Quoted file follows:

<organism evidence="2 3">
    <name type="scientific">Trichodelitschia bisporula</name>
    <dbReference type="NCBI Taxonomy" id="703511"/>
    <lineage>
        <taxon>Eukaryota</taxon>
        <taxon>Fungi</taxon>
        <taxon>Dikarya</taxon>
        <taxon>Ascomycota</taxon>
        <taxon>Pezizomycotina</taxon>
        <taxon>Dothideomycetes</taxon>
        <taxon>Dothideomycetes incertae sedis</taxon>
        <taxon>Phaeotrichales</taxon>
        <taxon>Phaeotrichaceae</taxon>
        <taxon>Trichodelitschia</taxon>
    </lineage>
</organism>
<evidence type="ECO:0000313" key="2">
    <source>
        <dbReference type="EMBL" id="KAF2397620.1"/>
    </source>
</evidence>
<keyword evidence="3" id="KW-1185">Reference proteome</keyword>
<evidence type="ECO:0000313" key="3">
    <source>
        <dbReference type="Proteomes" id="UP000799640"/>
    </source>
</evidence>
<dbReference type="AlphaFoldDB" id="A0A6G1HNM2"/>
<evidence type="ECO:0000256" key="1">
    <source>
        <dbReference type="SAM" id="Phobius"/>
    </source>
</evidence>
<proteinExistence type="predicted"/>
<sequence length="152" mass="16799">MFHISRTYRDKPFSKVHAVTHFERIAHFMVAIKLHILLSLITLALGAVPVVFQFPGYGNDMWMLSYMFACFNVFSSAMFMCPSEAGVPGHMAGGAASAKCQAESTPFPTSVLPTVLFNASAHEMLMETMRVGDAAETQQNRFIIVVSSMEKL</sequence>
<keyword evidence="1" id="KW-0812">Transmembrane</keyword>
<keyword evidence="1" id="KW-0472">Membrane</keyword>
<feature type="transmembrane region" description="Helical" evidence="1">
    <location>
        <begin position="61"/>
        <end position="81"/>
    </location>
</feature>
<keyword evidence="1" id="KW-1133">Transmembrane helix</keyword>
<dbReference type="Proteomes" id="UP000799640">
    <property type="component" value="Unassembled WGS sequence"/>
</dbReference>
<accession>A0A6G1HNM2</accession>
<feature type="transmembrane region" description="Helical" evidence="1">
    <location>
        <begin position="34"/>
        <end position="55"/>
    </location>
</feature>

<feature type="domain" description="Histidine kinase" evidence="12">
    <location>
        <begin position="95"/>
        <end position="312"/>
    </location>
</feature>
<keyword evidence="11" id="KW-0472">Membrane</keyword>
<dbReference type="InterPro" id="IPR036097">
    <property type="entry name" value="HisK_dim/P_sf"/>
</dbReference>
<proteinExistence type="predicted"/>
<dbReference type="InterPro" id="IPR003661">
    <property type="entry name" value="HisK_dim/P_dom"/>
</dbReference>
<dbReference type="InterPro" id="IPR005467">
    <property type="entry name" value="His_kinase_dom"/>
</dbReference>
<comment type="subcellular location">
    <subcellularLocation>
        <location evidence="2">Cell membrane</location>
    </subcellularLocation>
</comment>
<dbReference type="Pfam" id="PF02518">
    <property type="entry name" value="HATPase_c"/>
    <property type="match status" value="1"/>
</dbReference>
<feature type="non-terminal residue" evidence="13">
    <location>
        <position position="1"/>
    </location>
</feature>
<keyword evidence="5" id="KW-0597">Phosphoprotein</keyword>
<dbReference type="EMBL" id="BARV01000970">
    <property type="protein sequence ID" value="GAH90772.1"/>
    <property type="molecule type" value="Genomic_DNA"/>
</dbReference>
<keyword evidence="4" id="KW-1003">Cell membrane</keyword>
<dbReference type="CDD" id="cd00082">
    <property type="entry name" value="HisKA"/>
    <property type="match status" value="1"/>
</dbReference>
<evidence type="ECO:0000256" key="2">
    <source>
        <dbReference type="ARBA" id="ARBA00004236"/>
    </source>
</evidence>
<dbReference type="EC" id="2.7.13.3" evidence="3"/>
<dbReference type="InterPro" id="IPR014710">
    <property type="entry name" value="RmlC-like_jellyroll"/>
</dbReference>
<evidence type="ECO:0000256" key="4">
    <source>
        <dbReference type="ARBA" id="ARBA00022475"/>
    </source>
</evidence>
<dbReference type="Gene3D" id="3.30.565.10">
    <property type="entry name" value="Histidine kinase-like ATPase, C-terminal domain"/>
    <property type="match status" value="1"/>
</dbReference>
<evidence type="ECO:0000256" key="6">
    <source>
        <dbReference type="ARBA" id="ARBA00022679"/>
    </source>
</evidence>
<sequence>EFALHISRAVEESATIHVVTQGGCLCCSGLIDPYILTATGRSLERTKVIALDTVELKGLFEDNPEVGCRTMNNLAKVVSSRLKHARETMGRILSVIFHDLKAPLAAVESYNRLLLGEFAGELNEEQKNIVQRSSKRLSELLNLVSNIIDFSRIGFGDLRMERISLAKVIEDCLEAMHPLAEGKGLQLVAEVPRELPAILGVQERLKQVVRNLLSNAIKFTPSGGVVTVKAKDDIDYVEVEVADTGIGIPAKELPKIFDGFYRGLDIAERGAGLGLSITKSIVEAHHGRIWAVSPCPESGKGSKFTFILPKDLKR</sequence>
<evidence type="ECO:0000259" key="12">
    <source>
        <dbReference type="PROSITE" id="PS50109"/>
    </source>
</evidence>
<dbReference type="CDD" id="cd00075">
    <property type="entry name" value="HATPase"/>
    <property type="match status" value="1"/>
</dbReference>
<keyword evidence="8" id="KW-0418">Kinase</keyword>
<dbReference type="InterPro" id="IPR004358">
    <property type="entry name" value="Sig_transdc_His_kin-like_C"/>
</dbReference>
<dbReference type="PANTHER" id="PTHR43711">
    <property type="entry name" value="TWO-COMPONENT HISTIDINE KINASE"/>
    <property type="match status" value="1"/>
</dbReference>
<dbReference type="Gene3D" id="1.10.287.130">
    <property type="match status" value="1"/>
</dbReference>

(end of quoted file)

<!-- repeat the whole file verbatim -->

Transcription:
<organism evidence="2 3">
    <name type="scientific">Trichodelitschia bisporula</name>
    <dbReference type="NCBI Taxonomy" id="703511"/>
    <lineage>
        <taxon>Eukaryota</taxon>
        <taxon>Fungi</taxon>
        <taxon>Dikarya</taxon>
        <taxon>Ascomycota</taxon>
        <taxon>Pezizomycotina</taxon>
        <taxon>Dothideomycetes</taxon>
        <taxon>Dothideomycetes incertae sedis</taxon>
        <taxon>Phaeotrichales</taxon>
        <taxon>Phaeotrichaceae</taxon>
        <taxon>Trichodelitschia</taxon>
    </lineage>
</organism>
<evidence type="ECO:0000313" key="2">
    <source>
        <dbReference type="EMBL" id="KAF2397620.1"/>
    </source>
</evidence>
<keyword evidence="3" id="KW-1185">Reference proteome</keyword>
<evidence type="ECO:0000313" key="3">
    <source>
        <dbReference type="Proteomes" id="UP000799640"/>
    </source>
</evidence>
<dbReference type="AlphaFoldDB" id="A0A6G1HNM2"/>
<evidence type="ECO:0000256" key="1">
    <source>
        <dbReference type="SAM" id="Phobius"/>
    </source>
</evidence>
<proteinExistence type="predicted"/>
<sequence length="152" mass="16799">MFHISRTYRDKPFSKVHAVTHFERIAHFMVAIKLHILLSLITLALGAVPVVFQFPGYGNDMWMLSYMFACFNVFSSAMFMCPSEAGVPGHMAGGAASAKCQAESTPFPTSVLPTVLFNASAHEMLMETMRVGDAAETQQNRFIIVVSSMEKL</sequence>
<keyword evidence="1" id="KW-0812">Transmembrane</keyword>
<keyword evidence="1" id="KW-0472">Membrane</keyword>
<feature type="transmembrane region" description="Helical" evidence="1">
    <location>
        <begin position="61"/>
        <end position="81"/>
    </location>
</feature>
<keyword evidence="1" id="KW-1133">Transmembrane helix</keyword>
<dbReference type="Proteomes" id="UP000799640">
    <property type="component" value="Unassembled WGS sequence"/>
</dbReference>
<accession>A0A6G1HNM2</accession>
<feature type="transmembrane region" description="Helical" evidence="1">
    <location>
        <begin position="34"/>
        <end position="55"/>
    </location>
</feature>

<feature type="domain" description="Histidine kinase" evidence="12">
    <location>
        <begin position="95"/>
        <end position="312"/>
    </location>
</feature>
<keyword evidence="11" id="KW-0472">Membrane</keyword>
<dbReference type="InterPro" id="IPR036097">
    <property type="entry name" value="HisK_dim/P_sf"/>
</dbReference>
<proteinExistence type="predicted"/>
<dbReference type="InterPro" id="IPR003661">
    <property type="entry name" value="HisK_dim/P_dom"/>
</dbReference>
<dbReference type="InterPro" id="IPR005467">
    <property type="entry name" value="His_kinase_dom"/>
</dbReference>
<comment type="subcellular location">
    <subcellularLocation>
        <location evidence="2">Cell membrane</location>
    </subcellularLocation>
</comment>
<dbReference type="Pfam" id="PF02518">
    <property type="entry name" value="HATPase_c"/>
    <property type="match status" value="1"/>
</dbReference>
<feature type="non-terminal residue" evidence="13">
    <location>
        <position position="1"/>
    </location>
</feature>
<keyword evidence="5" id="KW-0597">Phosphoprotein</keyword>
<dbReference type="EMBL" id="BARV01000970">
    <property type="protein sequence ID" value="GAH90772.1"/>
    <property type="molecule type" value="Genomic_DNA"/>
</dbReference>
<keyword evidence="4" id="KW-1003">Cell membrane</keyword>
<dbReference type="CDD" id="cd00082">
    <property type="entry name" value="HisKA"/>
    <property type="match status" value="1"/>
</dbReference>
<evidence type="ECO:0000256" key="2">
    <source>
        <dbReference type="ARBA" id="ARBA00004236"/>
    </source>
</evidence>
<dbReference type="EC" id="2.7.13.3" evidence="3"/>
<dbReference type="InterPro" id="IPR014710">
    <property type="entry name" value="RmlC-like_jellyroll"/>
</dbReference>
<evidence type="ECO:0000256" key="4">
    <source>
        <dbReference type="ARBA" id="ARBA00022475"/>
    </source>
</evidence>
<dbReference type="Gene3D" id="3.30.565.10">
    <property type="entry name" value="Histidine kinase-like ATPase, C-terminal domain"/>
    <property type="match status" value="1"/>
</dbReference>
<evidence type="ECO:0000256" key="6">
    <source>
        <dbReference type="ARBA" id="ARBA00022679"/>
    </source>
</evidence>
<sequence>EFALHISRAVEESATIHVVTQGGCLCCSGLIDPYILTATGRSLERTKVIALDTVELKGLFEDNPEVGCRTMNNLAKVVSSRLKHARETMGRILSVIFHDLKAPLAAVESYNRLLLGEFAGELNEEQKNIVQRSSKRLSELLNLVSNIIDFSRIGFGDLRMERISLAKVIEDCLEAMHPLAEGKGLQLVAEVPRELPAILGVQERLKQVVRNLLSNAIKFTPSGGVVTVKAKDDIDYVEVEVADTGIGIPAKELPKIFDGFYRGLDIAERGAGLGLSITKSIVEAHHGRIWAVSPCPESGKGSKFTFILPKDLKR</sequence>
<evidence type="ECO:0000259" key="12">
    <source>
        <dbReference type="PROSITE" id="PS50109"/>
    </source>
</evidence>
<dbReference type="CDD" id="cd00075">
    <property type="entry name" value="HATPase"/>
    <property type="match status" value="1"/>
</dbReference>
<keyword evidence="8" id="KW-0418">Kinase</keyword>
<dbReference type="InterPro" id="IPR004358">
    <property type="entry name" value="Sig_transdc_His_kin-like_C"/>
</dbReference>
<dbReference type="PANTHER" id="PTHR43711">
    <property type="entry name" value="TWO-COMPONENT HISTIDINE KINASE"/>
    <property type="match status" value="1"/>
</dbReference>
<dbReference type="Gene3D" id="1.10.287.130">
    <property type="match status" value="1"/>
</dbReference>